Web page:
Since the SS Cotopaxi disappeared in 1925, it has become one of the most famous stories associated with the mystery of the Bermuda Triangle. On November 29, 1925 the steam powered bulk carrier set off on a standard trip from Charleston, South Carolina to Havana, Cuba. No one knows where or how it vanished and none of bodies of the 32 passengers on board were ever recovered. It is one of the triangle’s biggest secrets and even popped up at the end of Steven Spielberg’s blockbuster, Close Encounters of the Third Kind.
Now, almost 100 years later, a team of marine biologists and underwater explorers have identified the SS Cotopaxi about 35 nautical miles off the coast of St. Augustine, Florida. Their research and findings can be seen in the premiere episode of the new Science Channel series, SHIPWRECK SECRETS, premiering Sunday, February 9 at 8 p.m. Subsequent episodes will premiere on Sunday nights at 9 p.m.
To help pinpoint the possible location where the SS Cotopaxi sunk, marine biologist and underwater explorer Michael Barnette contacted British historian Guy Walters to help do some digging. Walters combed through ship records at the archives of Lloyd’s of London, who were the insurance brokers of the SS Cotopaxi. There he discovered something previously unknown about the SS Cotopaxi’s voyage. The ship had sent out wireless distress signals on December 1st, 1925, two days after it left Charleston. The signals were picked up in Jacksonville, Florida, placing the ship in the area of a shipwreck found nearly 35 years ago, known as the Bear Wreck.
Armed with this new information, Barnette headed to St. Augustine with his dive partner, Joe Citelli, to dive the wreck. Their dive as well as the use of an underwater drone to survey the ship, did not produce any corroborating evidence, however. From there, Barnette met with Al Perkins, an avid diver who has been diving the Bear Wreck since the 1980’s. On these dives, Perkins had collected souvenirs, one of which, a valve that was made by Scott Valve Company in Detroit, 12 miles from where the SS Cotopaxi was built in Ecorse, Michigan, perhaps an important piece to the puzzle.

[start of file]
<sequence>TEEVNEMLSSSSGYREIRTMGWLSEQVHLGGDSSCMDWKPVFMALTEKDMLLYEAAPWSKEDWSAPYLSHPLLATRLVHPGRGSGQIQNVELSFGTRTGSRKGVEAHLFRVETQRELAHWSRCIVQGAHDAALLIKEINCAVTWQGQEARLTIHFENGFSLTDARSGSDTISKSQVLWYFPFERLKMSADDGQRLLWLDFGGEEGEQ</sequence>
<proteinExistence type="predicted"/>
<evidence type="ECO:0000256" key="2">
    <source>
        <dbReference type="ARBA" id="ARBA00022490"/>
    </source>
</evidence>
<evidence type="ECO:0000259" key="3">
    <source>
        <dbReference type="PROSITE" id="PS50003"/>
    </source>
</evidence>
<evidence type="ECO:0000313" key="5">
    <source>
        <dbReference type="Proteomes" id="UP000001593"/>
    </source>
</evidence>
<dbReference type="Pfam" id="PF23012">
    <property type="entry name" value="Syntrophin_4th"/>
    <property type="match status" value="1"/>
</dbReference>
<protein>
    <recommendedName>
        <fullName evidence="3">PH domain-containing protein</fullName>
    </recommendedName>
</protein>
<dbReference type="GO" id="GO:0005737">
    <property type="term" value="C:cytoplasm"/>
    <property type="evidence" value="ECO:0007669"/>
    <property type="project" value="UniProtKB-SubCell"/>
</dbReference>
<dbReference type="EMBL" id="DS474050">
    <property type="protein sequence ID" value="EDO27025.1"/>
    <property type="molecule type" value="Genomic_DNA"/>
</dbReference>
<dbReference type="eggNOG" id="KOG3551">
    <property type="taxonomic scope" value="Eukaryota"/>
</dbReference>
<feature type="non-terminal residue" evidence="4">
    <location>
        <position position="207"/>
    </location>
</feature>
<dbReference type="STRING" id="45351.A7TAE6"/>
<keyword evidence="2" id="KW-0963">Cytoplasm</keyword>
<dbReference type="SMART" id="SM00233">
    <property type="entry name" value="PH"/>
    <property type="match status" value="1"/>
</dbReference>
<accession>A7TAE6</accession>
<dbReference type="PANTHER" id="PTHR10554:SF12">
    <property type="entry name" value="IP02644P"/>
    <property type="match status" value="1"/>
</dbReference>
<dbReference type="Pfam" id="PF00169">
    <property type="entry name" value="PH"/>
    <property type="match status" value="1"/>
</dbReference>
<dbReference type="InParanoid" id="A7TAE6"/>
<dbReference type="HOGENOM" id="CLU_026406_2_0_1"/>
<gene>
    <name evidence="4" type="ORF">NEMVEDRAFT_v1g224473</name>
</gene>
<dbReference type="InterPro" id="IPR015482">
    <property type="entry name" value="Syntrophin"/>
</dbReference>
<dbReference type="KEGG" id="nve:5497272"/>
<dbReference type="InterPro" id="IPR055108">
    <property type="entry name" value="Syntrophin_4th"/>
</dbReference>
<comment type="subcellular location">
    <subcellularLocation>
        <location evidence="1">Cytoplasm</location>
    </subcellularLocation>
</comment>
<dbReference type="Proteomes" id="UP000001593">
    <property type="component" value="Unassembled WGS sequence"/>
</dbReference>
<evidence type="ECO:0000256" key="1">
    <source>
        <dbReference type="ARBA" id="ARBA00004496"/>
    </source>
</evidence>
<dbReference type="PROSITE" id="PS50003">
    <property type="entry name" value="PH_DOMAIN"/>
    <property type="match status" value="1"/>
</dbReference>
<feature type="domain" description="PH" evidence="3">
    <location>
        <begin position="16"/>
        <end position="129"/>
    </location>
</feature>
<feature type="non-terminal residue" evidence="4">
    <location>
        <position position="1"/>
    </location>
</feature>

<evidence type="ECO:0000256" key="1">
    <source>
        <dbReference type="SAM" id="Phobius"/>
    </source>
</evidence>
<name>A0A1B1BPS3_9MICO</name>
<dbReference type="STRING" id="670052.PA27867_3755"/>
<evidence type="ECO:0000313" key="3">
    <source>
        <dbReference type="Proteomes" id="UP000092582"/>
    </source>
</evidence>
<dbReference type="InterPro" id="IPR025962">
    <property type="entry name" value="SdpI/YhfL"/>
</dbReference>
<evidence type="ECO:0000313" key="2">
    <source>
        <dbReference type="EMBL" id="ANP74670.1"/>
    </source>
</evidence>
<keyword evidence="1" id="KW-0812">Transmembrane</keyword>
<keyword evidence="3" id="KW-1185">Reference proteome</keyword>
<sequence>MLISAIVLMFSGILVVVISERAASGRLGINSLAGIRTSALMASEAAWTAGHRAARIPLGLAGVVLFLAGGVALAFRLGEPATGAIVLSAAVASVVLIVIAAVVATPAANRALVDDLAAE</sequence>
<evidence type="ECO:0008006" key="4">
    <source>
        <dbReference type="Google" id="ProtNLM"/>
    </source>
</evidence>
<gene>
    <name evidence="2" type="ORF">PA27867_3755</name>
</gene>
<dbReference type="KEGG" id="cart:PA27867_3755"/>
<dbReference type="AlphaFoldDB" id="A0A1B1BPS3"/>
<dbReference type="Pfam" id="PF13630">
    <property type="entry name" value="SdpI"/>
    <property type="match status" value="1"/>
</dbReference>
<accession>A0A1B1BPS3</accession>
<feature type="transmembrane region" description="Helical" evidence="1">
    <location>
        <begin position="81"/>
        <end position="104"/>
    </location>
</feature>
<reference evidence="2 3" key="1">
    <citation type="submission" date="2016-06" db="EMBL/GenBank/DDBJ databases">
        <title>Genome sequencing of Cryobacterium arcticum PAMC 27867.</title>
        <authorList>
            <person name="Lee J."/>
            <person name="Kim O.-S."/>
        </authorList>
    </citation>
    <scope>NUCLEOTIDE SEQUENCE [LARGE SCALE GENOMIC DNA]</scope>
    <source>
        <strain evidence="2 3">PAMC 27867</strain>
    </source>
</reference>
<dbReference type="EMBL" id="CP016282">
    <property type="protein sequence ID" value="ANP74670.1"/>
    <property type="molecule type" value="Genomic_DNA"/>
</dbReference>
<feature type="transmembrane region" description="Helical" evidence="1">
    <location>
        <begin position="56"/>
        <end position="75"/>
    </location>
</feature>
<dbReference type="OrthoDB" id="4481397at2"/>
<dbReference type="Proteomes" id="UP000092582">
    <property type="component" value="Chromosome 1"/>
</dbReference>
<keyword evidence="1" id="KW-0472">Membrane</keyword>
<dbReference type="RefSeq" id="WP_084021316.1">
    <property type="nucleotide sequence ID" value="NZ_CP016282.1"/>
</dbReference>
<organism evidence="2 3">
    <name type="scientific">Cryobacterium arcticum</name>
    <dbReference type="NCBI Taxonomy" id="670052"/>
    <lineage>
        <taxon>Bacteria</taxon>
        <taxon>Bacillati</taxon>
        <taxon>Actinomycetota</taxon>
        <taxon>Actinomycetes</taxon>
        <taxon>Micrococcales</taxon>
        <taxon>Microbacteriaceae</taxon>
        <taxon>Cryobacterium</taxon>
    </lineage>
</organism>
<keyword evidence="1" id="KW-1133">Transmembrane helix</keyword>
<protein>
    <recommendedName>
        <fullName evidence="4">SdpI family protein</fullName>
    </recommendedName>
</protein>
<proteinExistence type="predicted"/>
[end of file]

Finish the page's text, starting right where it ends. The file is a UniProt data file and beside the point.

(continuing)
Barnette then enlisted the St. Augustine Lighthouse and Maritime Museum, a non-profit organization dedicated to researching and preserving the 500 year long maritime history of the region. Two of their leading maritime archeologists Chuck Meide and Brendan Burke are experts in discovering, exploring and identifying wrecks in the area. Barnette and Meide then dove to measure the wreck to see how the data compared with the original layout of the SS Cotopaxi. Everything they found was consistent with the original plans of the ship, such as the basic layout and dimensions of the site, the length of the wreck, the position of the machinery and other diagnostic features such as the number and dimensions of the boilers.
Further research was able to corroborate the wreck’s location compared to where the distress signals were sent out, leading Barnette to come to no other conclusion, other than that the Bear Wreck is in actuality the long-lost SS Cotopaxi.
SHIPWRECK SECRETS then visited with Douglas Myers in Long Island, NY, the grandson the SS Cotopaxi Captain William J. Myers where he was told that the ship had after nearly a century been identified.
Among the other stories looked at in SHIPWRECK SECRETS are the SS Justicia, a British ship sunk during World War I, that was torpedoed by a submarine near the notorious killing zone close to Malin’s Head, Ireland; the Ghost Ships of Chuuk Lagoon, Japan’s main World War II base in the South Pacific, but in 1944, American forces launched an attack and over a two day bombardment more than 60 Japanese Imperial Vessels ended up on the floor of the lagoon, partly in retribution for Pearl Harbor; the Lake Serpent, a 200-year-old schooner that lies at the bottom of Lake Erie, which was an integral part of the north American trade route through the Great Lakes.
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